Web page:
Category Archives: Oslo

NORWEGIAN WOOD

Net stroll: 3rd of September 2012, Børre Sæthre (Norway)

The Norwegian artist Børre Sæthre is known for his art installations that remind the viewer of the settings of science-fiction films — bringing each visitor into a fantastic and dreamlike universe.

His spaces are usually sculptural and reconstructed environments that includes; light, soundscapes or moving images. Reflection from his Nordic homeland and childhood memories can easily been recognized in his work — along with some selection of art, film, design and architectural history.

The artist is a brilliance — when it comes to building a negotiation strategy between; chaos and control — beauty and ugliness.

Photographs taken from google image

Børre Sæthre was born in 1967 in Oslo, Norway. He lives and works in New York and Oslo. He has had several solo exhibitions including; “From  Someone Who Nearly Died But Survived”, Bergen Kunsthall, Bergen, Norway, “I’ve Been Guilty of Hanging Around”, Participant Inc, New York, “Powered by Zero”, Galerie Loevenbruck, Paris and “Module for Mood”, Thread Waxing Space. His work has also been displayed in numerous of group shows.

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Filed under Art, Installation, Light installation, Oslo, Solo exhibit, Uncategorized

KJERRINGEN OG RÚSÍ SÆNG

Vernissage: 31st of August 2012, Tidens Krav (Oslo)

The opening of Kjerringen og Rúsí will open — just about now …

In the fall of 2011, Tidens Krav announced an open call for calls. Artists and curators were invited to submit a project proposal orally, through calling Tidens Krav’s automated tele-application service. The rules were simple: the caller could only use the spoken word to convey their project proposal. Any reference to visual material or documentation of their work or practice, was disregarded. This left Tidens Krav fumbling in the dark, with a sometimes clear, other times muffled, singing, drunken or stuttering voice as its only guidance. Proposals by the following artists and curators were accepted:

Birta Gudjonsdottir (IS)
Chris Succo (UK)
Jasper Griepink (NL)
James Hoff & Børre Sæthre (US/NO)
Mom & Jerry (DK/DK)
Rachid Laachir (BE)
Vemund Thoe (NO)

The following Icelandic artists will display their work tonight.

Helgi Thorsson & Steingrimur Eyfjörd 

Photo by Birta Gudjonsdottir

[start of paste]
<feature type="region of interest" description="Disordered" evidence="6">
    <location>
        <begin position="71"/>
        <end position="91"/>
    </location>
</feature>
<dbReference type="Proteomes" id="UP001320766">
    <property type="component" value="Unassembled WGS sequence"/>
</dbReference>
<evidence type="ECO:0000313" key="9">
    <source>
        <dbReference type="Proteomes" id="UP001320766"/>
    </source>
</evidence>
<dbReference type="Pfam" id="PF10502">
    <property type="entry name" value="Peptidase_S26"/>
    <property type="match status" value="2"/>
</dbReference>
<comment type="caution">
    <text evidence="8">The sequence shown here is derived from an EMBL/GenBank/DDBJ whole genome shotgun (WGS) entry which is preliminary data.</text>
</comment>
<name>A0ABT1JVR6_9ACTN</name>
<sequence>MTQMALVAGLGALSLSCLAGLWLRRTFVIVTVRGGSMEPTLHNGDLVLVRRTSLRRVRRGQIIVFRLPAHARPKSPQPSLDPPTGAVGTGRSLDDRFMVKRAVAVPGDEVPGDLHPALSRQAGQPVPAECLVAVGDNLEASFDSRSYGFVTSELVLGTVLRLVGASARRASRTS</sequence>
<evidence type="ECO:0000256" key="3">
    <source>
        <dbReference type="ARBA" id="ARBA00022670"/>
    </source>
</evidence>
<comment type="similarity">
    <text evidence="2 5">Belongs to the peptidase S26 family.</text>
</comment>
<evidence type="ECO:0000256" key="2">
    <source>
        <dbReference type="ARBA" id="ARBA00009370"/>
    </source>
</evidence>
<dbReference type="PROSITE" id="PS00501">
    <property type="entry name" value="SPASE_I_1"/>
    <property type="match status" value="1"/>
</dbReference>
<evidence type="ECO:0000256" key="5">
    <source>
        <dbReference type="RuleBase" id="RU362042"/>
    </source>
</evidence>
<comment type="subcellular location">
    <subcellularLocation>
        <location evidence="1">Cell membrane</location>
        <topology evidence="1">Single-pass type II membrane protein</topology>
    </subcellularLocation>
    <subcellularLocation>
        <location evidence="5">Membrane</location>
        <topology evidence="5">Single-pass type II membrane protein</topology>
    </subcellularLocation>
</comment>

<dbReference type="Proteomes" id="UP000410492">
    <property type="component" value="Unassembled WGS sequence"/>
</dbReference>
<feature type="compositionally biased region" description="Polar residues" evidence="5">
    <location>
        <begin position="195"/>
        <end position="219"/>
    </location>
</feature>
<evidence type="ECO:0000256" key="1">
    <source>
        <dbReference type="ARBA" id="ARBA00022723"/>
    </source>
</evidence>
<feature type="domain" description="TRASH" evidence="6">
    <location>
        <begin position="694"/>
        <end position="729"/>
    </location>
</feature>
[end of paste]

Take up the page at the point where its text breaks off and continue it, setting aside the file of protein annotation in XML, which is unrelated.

About the artists:

Helgi Thorsson

Helgi Thorsson exhibits new works made in his studio in Reykjavik and at Tidens Krav, specifically for this exhibition. His installations are composed of oil paintings on wood and found material and sculptures made from paper-maché, plaster, and found material from flee-markets. His color palette relates to the 1970s and many of his motives as well, with references to music and TV culture of the time. Many of his works relate to an excessive drinking- and party culture often related to the image of Iceland.

Steingrimur Eyfjörd

Steingrimur Eyfjörd exhibits new works made in his studio in Dale in Sunnfjord, Norway, where he has resided with his family the past two years. As an Icelandic resident in Norway, his identity as such has become a red thread through his most recent works, an ensemble of various works titled „Kellingin”(kjerringa/the old hag). Along with drawings, sculptures and instructional works, revealing his processing and somewhat criticism of Icelandic and Norwegian society and culture, he presents a 2.000 pages bookwork-diary spanning the time from when he moved to Norway until now, a part of his vast, ongoing collection of browse-through texts & images, based on his dreams and recollections, and interviews with elderly Icelanders.

 

Date: 31st of August – 16th of September 2012

Artists: Steingrimur Eyfjörd and Helgi Thorsson

Curator: Birta Gudjonsdottir

Place: Tidens Krav, Skippergata 18, Oslo

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Filed under Art, Oslo, Uncategorized

“I LIKE ALL KIND OF TUBES. THE YOUTUBE AND THE WHITE CUBE”

– Interview with Jacopo Saltarelli (Norway)